FOLLOWUP: November 18th deadline to comment on West Seattle Junction bus-shelter removal

3:59 PM: That’s the new notice that you’ll find soon in the bus shelters on the west end of the south side of SW Alaska in the Junction transit hub, just east of 44th SW – if it’s not posted already. The notice offers a more-detailed explanation of the plan to remove the two westernmost shelters on that side of the street, and invites comments, with a deadline of November 18th.

The shelter-removal plan first came to light when notices went up last weekend; as we reported on Saturday, it was the first major result of a walking tour/meeting on October 6th, following concerns about those shelters being magnets for loitering, drinking, and other illegal behavior. In our Monday followup, West Seattle Junction Association director Lora Swift detailed other steps that are being taken to try to improve safety and security in the area, and Metro promised it would “press ‘pause'” on the removal plan so there could be a formal comment process, and that’s what’s starting today.

Metro also has answered a couple remaining questions we asked earlier this week. First, about the decisionmaking process on shelter removal and who has the final say:

Metro regularly evaluates issues with Metro bus shelters and makes decisions on the installation and removal of bus shelters, as ridership and circumstances change at bus stops. The Transit Route Facilities group within the Service Development section, takes the lead on evaluating these issues and makes the decision on installation or removal of bus shelters.

We also asked if other hubs in the Metro system had had shelters removed for similar issues: “Shelters have been removed from other high ridership bus stops due to chronic security issues that are unresolvable despite Metro’s best efforts. One example, is 2nd Avenue S & S Washington Street where the Metro bus shelter was removed due to chronic misuse of the shelter.”

Meantime, if you have something to say about the prospective removal of these shelters, e-mail or call 206-553-3000.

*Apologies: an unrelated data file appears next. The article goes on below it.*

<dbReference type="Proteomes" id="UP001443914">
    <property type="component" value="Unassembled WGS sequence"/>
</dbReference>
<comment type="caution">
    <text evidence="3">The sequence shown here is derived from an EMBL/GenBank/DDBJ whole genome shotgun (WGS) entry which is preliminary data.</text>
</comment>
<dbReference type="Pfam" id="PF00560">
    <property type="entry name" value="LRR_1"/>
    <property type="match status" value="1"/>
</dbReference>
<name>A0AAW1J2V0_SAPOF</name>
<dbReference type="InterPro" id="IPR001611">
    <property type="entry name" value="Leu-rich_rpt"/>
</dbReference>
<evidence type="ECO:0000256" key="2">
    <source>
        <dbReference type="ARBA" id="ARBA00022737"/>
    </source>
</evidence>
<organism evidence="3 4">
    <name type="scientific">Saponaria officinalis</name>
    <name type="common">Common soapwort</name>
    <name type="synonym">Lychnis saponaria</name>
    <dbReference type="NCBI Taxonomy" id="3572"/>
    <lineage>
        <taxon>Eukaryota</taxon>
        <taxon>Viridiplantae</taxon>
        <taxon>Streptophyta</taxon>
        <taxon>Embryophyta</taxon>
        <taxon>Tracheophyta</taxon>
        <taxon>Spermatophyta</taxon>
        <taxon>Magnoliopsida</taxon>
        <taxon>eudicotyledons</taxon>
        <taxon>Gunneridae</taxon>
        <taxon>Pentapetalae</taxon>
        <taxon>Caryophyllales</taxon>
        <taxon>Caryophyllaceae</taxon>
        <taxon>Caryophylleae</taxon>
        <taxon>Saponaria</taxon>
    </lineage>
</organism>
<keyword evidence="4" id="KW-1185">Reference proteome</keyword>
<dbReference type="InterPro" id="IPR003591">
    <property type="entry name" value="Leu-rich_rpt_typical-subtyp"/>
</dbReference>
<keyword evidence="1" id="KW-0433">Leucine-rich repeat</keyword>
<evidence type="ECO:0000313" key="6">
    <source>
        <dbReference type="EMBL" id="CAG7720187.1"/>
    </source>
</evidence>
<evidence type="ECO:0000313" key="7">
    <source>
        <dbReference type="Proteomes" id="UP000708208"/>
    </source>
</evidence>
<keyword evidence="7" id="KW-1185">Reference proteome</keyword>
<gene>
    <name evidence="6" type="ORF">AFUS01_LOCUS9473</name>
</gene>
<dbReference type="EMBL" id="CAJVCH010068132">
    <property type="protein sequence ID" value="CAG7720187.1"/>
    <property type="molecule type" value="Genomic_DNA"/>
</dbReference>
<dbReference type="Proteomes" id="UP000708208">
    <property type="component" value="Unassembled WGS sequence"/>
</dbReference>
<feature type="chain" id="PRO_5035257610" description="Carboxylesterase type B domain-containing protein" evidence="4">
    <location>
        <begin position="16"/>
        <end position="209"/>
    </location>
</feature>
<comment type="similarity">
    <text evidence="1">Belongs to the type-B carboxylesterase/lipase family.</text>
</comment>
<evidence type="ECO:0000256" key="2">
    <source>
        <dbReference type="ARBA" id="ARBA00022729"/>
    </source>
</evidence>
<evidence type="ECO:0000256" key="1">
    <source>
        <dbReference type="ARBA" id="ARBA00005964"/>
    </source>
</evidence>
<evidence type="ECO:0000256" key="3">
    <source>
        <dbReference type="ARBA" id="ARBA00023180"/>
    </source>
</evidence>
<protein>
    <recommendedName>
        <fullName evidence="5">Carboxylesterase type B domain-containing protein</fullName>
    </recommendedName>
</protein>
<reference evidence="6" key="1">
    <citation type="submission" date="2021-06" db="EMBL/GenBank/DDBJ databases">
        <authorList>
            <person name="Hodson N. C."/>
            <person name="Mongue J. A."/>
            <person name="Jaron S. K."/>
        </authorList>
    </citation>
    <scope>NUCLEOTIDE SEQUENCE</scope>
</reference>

4:30 PM UPDATE: Our crew just went to The Junction to check, and verified that the new notice IS up:


18 Replies to "FOLLOWUP: November 18th deadline to comment on West Seattle Junction bus-shelter removal"

  • Howard October 27, 2016 (6:24 pm)

    The West Seattle homeless population exploded after the Great Recession. Bankers and brokers responsible were given Billions and served no jail time yet the public crys for more to be done against the homeless not for the homeless. Y’all are disgusting sheep, enjoy your Starbucks.  

    • KT October 27, 2016 (9:03 pm)

      Oh please, the people causing the problems that give rise to the possible removal of the bus shelters are not victims of the “Great Recession” or “Bankers and Brokers”.  Wow.      

    • KM October 28, 2016 (7:51 am)

      Thanks Howard, I will. I got a Pumpkin Spice Latte today.

  • Jill October 27, 2016 (8:05 pm)

    Removing bus shelters in Seattle seems like an odd solution to a problem. I rode the bus last night in the pouring rain and had to change at a stop that did not have enough shelters, so had to stand in the rain. 

  • Kyle Smith October 27, 2016 (11:41 pm)

    I’d rather stand in the rain then get stabbed or robbed.  Clearly the shelters are causing problems. Just get rid of them.  The C line runs every 5-10 minutes most of the time anyway.   Plus don’t LEAVE anything in your car in the Junction lots people.  DUH !! 

    • AMD October 28, 2016 (8:14 am)

      These aren’t the shelters for the C-Line.  That’s the other half of the block.

      • WSB October 28, 2016 (8:18 am)